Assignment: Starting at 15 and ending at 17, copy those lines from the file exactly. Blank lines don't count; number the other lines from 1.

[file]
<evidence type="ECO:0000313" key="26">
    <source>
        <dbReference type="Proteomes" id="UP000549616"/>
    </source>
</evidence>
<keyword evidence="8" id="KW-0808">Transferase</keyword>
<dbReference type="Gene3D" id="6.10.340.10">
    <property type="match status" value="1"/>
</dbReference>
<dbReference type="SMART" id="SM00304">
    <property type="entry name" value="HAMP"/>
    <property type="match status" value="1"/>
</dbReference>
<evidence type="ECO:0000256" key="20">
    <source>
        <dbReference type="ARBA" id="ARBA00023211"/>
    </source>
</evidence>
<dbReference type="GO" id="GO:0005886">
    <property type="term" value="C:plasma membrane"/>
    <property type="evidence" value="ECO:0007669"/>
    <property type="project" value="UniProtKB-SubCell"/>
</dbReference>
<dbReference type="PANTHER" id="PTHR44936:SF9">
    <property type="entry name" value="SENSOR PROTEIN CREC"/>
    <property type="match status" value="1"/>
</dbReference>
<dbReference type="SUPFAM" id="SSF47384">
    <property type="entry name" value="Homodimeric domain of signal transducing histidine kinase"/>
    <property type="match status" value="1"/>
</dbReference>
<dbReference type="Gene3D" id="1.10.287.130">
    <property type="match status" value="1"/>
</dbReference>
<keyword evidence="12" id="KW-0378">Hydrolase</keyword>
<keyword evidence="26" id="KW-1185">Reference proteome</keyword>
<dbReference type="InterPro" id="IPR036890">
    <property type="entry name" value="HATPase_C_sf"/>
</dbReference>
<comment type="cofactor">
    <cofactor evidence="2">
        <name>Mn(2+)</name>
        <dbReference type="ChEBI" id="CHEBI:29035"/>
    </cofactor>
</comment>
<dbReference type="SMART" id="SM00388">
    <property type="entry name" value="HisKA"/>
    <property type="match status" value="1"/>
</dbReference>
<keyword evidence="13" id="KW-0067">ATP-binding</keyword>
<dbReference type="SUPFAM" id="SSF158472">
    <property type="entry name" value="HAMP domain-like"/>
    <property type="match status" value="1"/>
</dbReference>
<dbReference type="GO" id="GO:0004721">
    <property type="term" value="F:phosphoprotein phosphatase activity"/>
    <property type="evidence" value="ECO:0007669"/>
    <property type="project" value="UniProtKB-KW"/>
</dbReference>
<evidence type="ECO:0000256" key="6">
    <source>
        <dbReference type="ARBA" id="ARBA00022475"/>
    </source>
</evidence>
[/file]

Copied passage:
    <source>
        <dbReference type="ARBA" id="ARBA00023211"/>
    </source>